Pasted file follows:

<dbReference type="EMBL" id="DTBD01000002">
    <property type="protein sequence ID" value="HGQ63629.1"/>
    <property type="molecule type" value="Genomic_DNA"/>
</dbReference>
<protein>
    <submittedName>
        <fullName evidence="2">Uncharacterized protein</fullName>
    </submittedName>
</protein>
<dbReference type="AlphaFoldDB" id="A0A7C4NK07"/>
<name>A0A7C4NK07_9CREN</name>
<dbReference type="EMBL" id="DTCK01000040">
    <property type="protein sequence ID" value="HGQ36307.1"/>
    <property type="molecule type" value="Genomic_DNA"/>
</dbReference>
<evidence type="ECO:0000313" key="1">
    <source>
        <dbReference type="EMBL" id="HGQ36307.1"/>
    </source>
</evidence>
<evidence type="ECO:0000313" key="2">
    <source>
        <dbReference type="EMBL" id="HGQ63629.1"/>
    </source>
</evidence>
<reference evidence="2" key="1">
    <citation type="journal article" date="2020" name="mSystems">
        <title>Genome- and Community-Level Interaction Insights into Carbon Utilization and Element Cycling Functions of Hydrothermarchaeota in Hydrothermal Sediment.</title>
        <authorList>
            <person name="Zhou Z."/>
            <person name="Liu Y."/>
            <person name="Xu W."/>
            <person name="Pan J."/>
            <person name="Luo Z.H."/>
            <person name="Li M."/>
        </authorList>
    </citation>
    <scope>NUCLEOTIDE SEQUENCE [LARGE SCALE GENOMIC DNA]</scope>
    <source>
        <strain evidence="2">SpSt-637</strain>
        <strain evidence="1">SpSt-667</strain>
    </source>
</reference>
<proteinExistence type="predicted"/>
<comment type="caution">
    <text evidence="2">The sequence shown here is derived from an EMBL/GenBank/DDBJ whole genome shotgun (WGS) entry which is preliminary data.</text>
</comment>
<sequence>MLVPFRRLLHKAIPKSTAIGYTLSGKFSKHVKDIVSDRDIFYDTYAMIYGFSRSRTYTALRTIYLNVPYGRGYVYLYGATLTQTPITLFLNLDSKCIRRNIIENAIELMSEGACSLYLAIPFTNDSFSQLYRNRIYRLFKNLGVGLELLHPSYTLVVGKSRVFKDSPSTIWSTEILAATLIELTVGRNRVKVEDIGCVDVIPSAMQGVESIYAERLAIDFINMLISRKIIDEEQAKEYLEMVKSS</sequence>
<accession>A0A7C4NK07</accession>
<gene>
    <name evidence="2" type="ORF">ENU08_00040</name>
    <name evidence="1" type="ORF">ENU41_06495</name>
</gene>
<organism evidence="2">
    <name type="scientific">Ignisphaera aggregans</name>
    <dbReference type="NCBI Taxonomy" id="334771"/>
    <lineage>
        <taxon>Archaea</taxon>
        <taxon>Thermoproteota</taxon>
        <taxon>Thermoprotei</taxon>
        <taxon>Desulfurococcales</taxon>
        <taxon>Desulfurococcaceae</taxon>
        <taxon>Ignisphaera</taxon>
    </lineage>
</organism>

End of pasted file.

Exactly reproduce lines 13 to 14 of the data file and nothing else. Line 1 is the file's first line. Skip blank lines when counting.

    <property type="protein sequence ID" value="HGQ36307.1"/>
    <property type="molecule type" value="Genomic_DNA"/>